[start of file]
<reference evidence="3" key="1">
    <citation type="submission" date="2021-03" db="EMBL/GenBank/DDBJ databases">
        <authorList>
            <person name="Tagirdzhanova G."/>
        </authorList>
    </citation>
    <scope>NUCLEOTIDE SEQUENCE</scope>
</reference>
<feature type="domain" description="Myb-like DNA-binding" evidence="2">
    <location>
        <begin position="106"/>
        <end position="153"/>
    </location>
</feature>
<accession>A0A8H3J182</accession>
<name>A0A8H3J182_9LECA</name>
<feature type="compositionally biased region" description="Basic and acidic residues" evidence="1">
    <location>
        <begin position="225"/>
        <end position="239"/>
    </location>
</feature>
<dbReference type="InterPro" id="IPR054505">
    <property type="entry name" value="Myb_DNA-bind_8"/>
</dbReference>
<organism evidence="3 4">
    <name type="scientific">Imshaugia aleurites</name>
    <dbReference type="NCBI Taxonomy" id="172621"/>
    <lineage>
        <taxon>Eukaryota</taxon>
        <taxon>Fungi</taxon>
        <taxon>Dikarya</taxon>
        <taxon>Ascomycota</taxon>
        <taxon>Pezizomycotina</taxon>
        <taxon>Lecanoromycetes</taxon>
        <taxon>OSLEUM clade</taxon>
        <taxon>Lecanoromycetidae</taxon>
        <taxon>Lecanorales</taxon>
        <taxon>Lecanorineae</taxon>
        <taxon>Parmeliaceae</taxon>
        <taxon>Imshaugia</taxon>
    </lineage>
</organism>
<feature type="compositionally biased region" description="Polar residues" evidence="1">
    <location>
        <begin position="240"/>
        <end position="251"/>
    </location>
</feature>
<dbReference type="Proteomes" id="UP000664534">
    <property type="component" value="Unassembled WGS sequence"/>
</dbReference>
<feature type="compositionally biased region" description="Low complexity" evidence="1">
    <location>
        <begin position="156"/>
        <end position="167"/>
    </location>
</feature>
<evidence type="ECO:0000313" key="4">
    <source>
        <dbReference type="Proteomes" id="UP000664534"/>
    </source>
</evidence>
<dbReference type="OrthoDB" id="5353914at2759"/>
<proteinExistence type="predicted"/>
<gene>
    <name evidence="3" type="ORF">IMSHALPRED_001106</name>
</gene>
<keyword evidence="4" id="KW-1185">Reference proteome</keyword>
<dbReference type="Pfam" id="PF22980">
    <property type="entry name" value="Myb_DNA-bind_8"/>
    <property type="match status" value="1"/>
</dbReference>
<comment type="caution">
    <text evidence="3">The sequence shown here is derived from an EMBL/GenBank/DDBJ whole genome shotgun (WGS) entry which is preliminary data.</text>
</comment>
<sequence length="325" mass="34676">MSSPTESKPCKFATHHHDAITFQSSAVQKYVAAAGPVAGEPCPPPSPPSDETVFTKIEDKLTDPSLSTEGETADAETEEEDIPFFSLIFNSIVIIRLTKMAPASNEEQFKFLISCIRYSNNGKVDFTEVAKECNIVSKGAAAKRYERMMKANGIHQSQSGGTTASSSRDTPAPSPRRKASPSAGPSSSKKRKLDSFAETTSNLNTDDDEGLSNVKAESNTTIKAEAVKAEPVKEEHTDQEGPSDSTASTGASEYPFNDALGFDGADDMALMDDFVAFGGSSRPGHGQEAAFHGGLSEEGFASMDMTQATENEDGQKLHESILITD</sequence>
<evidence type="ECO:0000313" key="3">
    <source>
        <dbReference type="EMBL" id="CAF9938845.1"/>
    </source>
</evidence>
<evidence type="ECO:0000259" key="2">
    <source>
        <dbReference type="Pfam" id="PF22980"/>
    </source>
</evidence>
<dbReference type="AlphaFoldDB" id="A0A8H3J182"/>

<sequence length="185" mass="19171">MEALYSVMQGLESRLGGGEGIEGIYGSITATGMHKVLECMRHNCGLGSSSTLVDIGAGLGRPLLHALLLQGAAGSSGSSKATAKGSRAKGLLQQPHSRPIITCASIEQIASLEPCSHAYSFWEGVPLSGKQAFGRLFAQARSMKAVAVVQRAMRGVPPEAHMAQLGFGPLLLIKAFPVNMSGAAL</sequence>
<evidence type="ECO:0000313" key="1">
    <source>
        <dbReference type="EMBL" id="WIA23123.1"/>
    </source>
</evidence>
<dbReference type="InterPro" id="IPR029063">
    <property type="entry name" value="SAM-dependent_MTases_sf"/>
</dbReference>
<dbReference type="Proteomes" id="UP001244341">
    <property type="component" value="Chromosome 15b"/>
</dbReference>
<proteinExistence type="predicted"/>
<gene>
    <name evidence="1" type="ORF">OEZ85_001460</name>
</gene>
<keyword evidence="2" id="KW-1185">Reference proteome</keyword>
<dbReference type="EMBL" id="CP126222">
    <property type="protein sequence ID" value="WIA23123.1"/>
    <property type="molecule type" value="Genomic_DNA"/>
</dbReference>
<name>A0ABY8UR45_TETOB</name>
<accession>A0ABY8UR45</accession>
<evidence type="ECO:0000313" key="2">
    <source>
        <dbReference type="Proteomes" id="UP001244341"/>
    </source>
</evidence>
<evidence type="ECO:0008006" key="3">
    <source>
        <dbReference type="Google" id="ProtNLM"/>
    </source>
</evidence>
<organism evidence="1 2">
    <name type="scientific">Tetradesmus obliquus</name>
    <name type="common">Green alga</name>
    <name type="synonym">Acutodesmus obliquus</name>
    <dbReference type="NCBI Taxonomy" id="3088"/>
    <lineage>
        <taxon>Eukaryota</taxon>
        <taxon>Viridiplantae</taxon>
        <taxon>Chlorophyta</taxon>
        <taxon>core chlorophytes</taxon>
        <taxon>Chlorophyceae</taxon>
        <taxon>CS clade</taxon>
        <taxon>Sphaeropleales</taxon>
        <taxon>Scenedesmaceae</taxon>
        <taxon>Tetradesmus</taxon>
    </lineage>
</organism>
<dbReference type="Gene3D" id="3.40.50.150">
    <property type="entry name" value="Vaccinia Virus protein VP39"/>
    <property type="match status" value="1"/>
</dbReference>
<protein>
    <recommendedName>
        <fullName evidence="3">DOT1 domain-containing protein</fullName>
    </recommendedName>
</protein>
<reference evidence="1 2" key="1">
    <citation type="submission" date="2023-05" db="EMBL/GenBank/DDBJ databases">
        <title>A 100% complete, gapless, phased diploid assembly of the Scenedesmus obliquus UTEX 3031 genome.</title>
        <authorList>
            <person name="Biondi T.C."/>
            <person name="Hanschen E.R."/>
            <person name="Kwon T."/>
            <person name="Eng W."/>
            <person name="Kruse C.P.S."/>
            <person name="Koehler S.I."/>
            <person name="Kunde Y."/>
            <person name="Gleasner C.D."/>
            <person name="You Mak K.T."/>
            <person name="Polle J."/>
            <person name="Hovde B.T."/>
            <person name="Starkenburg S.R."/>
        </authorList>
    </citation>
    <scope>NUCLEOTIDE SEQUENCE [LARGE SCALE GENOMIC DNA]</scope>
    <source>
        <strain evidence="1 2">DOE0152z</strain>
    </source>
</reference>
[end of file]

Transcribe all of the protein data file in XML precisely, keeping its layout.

<reference evidence="3" key="1">
    <citation type="submission" date="2021-03" db="EMBL/GenBank/DDBJ databases">
        <authorList>
            <person name="Tagirdzhanova G."/>
        </authorList>
    </citation>
    <scope>NUCLEOTIDE SEQUENCE</scope>
</reference>
<feature type="domain" description="Myb-like DNA-binding" evidence="2">
    <location>
        <begin position="106"/>
        <end position="153"/>
    </location>
</feature>
<accession>A0A8H3J182</accession>
<name>A0A8H3J182_9LECA</name>
<feature type="compositionally biased region" description="Basic and acidic residues" evidence="1">
    <location>
        <begin position="225"/>
        <end position="239"/>
    </location>
</feature>
<dbReference type="InterPro" id="IPR054505">
    <property type="entry name" value="Myb_DNA-bind_8"/>
</dbReference>
<organism evidence="3 4">
    <name type="scientific">Imshaugia aleurites</name>
    <dbReference type="NCBI Taxonomy" id="172621"/>
    <lineage>
        <taxon>Eukaryota</taxon>
        <taxon>Fungi</taxon>
        <taxon>Dikarya</taxon>
        <taxon>Ascomycota</taxon>
        <taxon>Pezizomycotina</taxon>
        <taxon>Lecanoromycetes</taxon>
        <taxon>OSLEUM clade</taxon>
        <taxon>Lecanoromycetidae</taxon>
        <taxon>Lecanorales</taxon>
        <taxon>Lecanorineae</taxon>
        <taxon>Parmeliaceae</taxon>
        <taxon>Imshaugia</taxon>
    </lineage>
</organism>
<feature type="compositionally biased region" description="Polar residues" evidence="1">
    <location>
        <begin position="240"/>
        <end position="251"/>
    </location>
</feature>
<dbReference type="Proteomes" id="UP000664534">
    <property type="component" value="Unassembled WGS sequence"/>
</dbReference>
<feature type="compositionally biased region" description="Low complexity" evidence="1">
    <location>
        <begin position="156"/>
        <end position="167"/>
    </location>
</feature>
<evidence type="ECO:0000313" key="4">
    <source>
        <dbReference type="Proteomes" id="UP000664534"/>
    </source>
</evidence>
<dbReference type="OrthoDB" id="5353914at2759"/>
<proteinExistence type="predicted"/>
<gene>
    <name evidence="3" type="ORF">IMSHALPRED_001106</name>
</gene>
<keyword evidence="4" id="KW-1185">Reference proteome</keyword>
<dbReference type="Pfam" id="PF22980">
    <property type="entry name" value="Myb_DNA-bind_8"/>
    <property type="match status" value="1"/>
</dbReference>
<comment type="caution">
    <text evidence="3">The sequence shown here is derived from an EMBL/GenBank/DDBJ whole genome shotgun (WGS) entry which is preliminary data.</text>
</comment>
<sequence length="325" mass="34676">MSSPTESKPCKFATHHHDAITFQSSAVQKYVAAAGPVAGEPCPPPSPPSDETVFTKIEDKLTDPSLSTEGETADAETEEEDIPFFSLIFNSIVIIRLTKMAPASNEEQFKFLISCIRYSNNGKVDFTEVAKECNIVSKGAAAKRYERMMKANGIHQSQSGGTTASSSRDTPAPSPRRKASPSAGPSSSKKRKLDSFAETTSNLNTDDDEGLSNVKAESNTTIKAEAVKAEPVKEEHTDQEGPSDSTASTGASEYPFNDALGFDGADDMALMDDFVAFGGSSRPGHGQEAAFHGGLSEEGFASMDMTQATENEDGQKLHESILITD</sequence>
<evidence type="ECO:0000313" key="3">
    <source>
        <dbReference type="EMBL" id="CAF9938845.1"/>
    </source>
</evidence>
<evidence type="ECO:0000259" key="2">
    <source>
        <dbReference type="Pfam" id="PF22980"/>
    </source>
</evidence>
<dbReference type="AlphaFoldDB" id="A0A8H3J182"/>

<sequence length="185" mass="19171">MEALYSVMQGLESRLGGGEGIEGIYGSITATGMHKVLECMRHNCGLGSSSTLVDIGAGLGRPLLHALLLQGAAGSSGSSKATAKGSRAKGLLQQPHSRPIITCASIEQIASLEPCSHAYSFWEGVPLSGKQAFGRLFAQARSMKAVAVVQRAMRGVPPEAHMAQLGFGPLLLIKAFPVNMSGAAL</sequence>
<evidence type="ECO:0000313" key="1">
    <source>
        <dbReference type="EMBL" id="WIA23123.1"/>
    </source>
</evidence>
<dbReference type="InterPro" id="IPR029063">
    <property type="entry name" value="SAM-dependent_MTases_sf"/>
</dbReference>
<dbReference type="Proteomes" id="UP001244341">
    <property type="component" value="Chromosome 15b"/>
</dbReference>
<proteinExistence type="predicted"/>
<gene>
    <name evidence="1" type="ORF">OEZ85_001460</name>
</gene>
<keyword evidence="2" id="KW-1185">Reference proteome</keyword>
<dbReference type="EMBL" id="CP126222">
    <property type="protein sequence ID" value="WIA23123.1"/>
    <property type="molecule type" value="Genomic_DNA"/>
</dbReference>
<name>A0ABY8UR45_TETOB</name>
<accession>A0ABY8UR45</accession>
<evidence type="ECO:0000313" key="2">
    <source>
        <dbReference type="Proteomes" id="UP001244341"/>
    </source>
</evidence>
<evidence type="ECO:0008006" key="3">
    <source>
        <dbReference type="Google" id="ProtNLM"/>
    </source>
</evidence>
<organism evidence="1 2">
    <name type="scientific">Tetradesmus obliquus</name>
    <name type="common">Green alga</name>
    <name type="synonym">Acutodesmus obliquus</name>
    <dbReference type="NCBI Taxonomy" id="3088"/>
    <lineage>
        <taxon>Eukaryota</taxon>
        <taxon>Viridiplantae</taxon>
        <taxon>Chlorophyta</taxon>
        <taxon>core chlorophytes</taxon>
        <taxon>Chlorophyceae</taxon>
        <taxon>CS clade</taxon>
        <taxon>Sphaeropleales</taxon>
        <taxon>Scenedesmaceae</taxon>
        <taxon>Tetradesmus</taxon>
    </lineage>
</organism>
<dbReference type="Gene3D" id="3.40.50.150">
    <property type="entry name" value="Vaccinia Virus protein VP39"/>
    <property type="match status" value="1"/>
</dbReference>
<protein>
    <recommendedName>
        <fullName evidence="3">DOT1 domain-containing protein</fullName>
    </recommendedName>
</protein>
<reference evidence="1 2" key="1">
    <citation type="submission" date="2023-05" db="EMBL/GenBank/DDBJ databases">
        <title>A 100% complete, gapless, phased diploid assembly of the Scenedesmus obliquus UTEX 3031 genome.</title>
        <authorList>
            <person name="Biondi T.C."/>
            <person name="Hanschen E.R."/>
            <person name="Kwon T."/>
            <person name="Eng W."/>
            <person name="Kruse C.P.S."/>
            <person name="Koehler S.I."/>
            <person name="Kunde Y."/>
            <person name="Gleasner C.D."/>
            <person name="You Mak K.T."/>
            <person name="Polle J."/>
            <person name="Hovde B.T."/>
            <person name="Starkenburg S.R."/>
        </authorList>
    </citation>
    <scope>NUCLEOTIDE SEQUENCE [LARGE SCALE GENOMIC DNA]</scope>
    <source>
        <strain evidence="1 2">DOE0152z</strain>
    </source>
</reference>